The lower water level of bodies of water is called low water . A distinction is made between low water in the tidal area and low water in waters that are not influenced by the tide:
- Tide-independent waters are waters on which the high tide and ebb have little or no effect.
- As low water is then referred to the water level of water that is well below a defined normal state. This low water is basically due to the weather or the season
- Tidal waters:
- Low water occurs periodically every 12 to 12½ hours as normal. In Europe, this applies above all to waters that depend on the Atlantic Ocean , including the North Sea and the rivers that flow into it up to the tidal lock.
Low water in the tidal area
In the tidal cycle of the oceans, low water is the lowest water level at the transition from ebb tide to high tide . Colloquially, low tide is often confused with ebb.
The arithmetic mean of the tide rise (TS) and tide fall (TF) is called the tide range (TH).
Low tide in inland waters
In the case of inland waterways , low water is primarily the result of meteorological precipitation or water shortage. The regular seasonal fluctuations are measured by the mean annual low water (MJNQ), below which there is extreme low water. When the water level is lowest depends on the local climate ( runoff regime ), it can be in summer, but also - for example in high mountains - due to the binding of precipitation as snow in winter. In addition to this definition, low water is also defined on the basis of threshold values that are set differently depending on the point of view ( ecology , water management , irrigation , shipping , etc.).
For inland navigation , low water can result in considerable restrictions due to a reduction in the unloading depth and the risk of accidents. Furthermore, the production of companies that rely on the withdrawal of cooling or process water can be restricted. If the discharge of pollutants remains constant, the lack of dilution water leads to increased pollutant concentrations. Since slow flow movements and high temperatures often occurring at the same time can lead to an insufficient oxygen content in the water, there is an increased risk of fish death . Bank protection and structures on wooden piles rot if they are exposed to the influence of oxygen due to the low water level. Low water can be exacerbated by human intervention (water withdrawal) as well as attenuating ( low water increase ).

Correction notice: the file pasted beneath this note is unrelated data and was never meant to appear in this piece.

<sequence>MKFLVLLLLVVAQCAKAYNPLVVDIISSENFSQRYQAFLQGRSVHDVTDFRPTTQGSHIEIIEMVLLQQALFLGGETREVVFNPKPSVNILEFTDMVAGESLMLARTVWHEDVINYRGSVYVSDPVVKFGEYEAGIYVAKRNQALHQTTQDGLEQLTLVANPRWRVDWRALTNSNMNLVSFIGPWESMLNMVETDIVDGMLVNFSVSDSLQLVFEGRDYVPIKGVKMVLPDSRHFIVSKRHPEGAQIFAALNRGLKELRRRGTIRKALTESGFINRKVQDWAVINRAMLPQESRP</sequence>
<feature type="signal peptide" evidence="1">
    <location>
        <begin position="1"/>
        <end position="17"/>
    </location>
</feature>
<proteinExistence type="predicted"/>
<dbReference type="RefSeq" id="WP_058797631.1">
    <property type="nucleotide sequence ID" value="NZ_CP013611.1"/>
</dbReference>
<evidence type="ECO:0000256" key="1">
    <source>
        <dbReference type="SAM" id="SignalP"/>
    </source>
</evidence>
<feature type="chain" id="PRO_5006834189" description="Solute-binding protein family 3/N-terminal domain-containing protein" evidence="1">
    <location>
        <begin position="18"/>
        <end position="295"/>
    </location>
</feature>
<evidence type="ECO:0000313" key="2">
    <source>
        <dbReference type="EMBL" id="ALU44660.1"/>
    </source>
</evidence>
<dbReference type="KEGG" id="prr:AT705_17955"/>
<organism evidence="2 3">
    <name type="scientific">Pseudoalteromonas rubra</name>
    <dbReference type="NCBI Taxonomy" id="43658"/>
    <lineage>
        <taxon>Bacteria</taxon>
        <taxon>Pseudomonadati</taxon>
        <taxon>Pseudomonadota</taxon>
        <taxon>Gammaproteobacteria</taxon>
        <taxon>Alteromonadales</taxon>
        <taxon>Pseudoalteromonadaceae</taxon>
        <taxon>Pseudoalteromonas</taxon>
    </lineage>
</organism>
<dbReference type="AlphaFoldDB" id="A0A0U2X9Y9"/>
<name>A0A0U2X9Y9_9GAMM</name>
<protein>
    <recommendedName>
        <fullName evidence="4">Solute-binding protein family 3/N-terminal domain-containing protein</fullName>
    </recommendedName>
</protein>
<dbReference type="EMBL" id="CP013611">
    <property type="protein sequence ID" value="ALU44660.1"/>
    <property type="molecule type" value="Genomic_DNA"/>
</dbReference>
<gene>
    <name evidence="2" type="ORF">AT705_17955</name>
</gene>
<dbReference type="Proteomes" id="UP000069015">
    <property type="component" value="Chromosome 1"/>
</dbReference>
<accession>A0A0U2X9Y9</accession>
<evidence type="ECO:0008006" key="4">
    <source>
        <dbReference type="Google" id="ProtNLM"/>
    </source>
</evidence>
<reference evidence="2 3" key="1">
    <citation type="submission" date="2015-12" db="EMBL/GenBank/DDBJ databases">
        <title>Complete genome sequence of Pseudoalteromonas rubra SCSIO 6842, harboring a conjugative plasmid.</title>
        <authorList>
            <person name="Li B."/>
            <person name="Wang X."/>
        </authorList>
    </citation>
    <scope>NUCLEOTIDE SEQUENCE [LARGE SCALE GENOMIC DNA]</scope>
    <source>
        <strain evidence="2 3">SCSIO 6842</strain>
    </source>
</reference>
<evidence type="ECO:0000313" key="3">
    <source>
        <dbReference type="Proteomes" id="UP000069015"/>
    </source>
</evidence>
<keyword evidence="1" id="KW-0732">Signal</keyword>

Water withdrawal, for example for agricultural irrigation, which is legally bound to a minimum water level, can come to a standstill.
For water management and ecology, the problem of the amount of residual water at extraction systems, such as power plants, is also important.
Whitewater stretches can become impassable for paddlers at low tide due to strong blocks . Boats and water sports enthusiasts can be damaged by wrecks, scrap and stones that are then less deep under the water surface, but dangerous foreign objects can often be seen from above and removed more easily.
On the other hand, fords can be crossed with vehicles or on foot, for example with mountain boots, fishermen can climb further into a river bed with boots when the water level and current speed decrease. Construction work, for example on the foundation of a bank construction, is made easier if workers can stand in shallow water with only low flow speeds in waders . Mechanical hydraulic engineering measures in the river bed are also made easier because an excavator can be driven further into a shallow river bed at low tide and the position of built-in stone blocks, thresholds, groynes or a berm can be better assessed.
- Comparison of the low water level in the Rhine with the all-time record of 2003
- Federal Maritime and Hydrographic Agency: Terms from tidal science
- Hans-Heinrich Witte: Increasing periods of high and low water - hydraulic engineering implications Lecture at the Schifferbörse Duisburg-Ruhrort (PDF file; 3.03 MB)
- ^ Konrad Simmer : Foundation. Volume 2: Construction pits and foundations. 17th revised and expanded edition. BG Teubner, Stuttgart 1992, ISBN 3-519-25232-5 , pp. 269-279: Chapter wooden posts.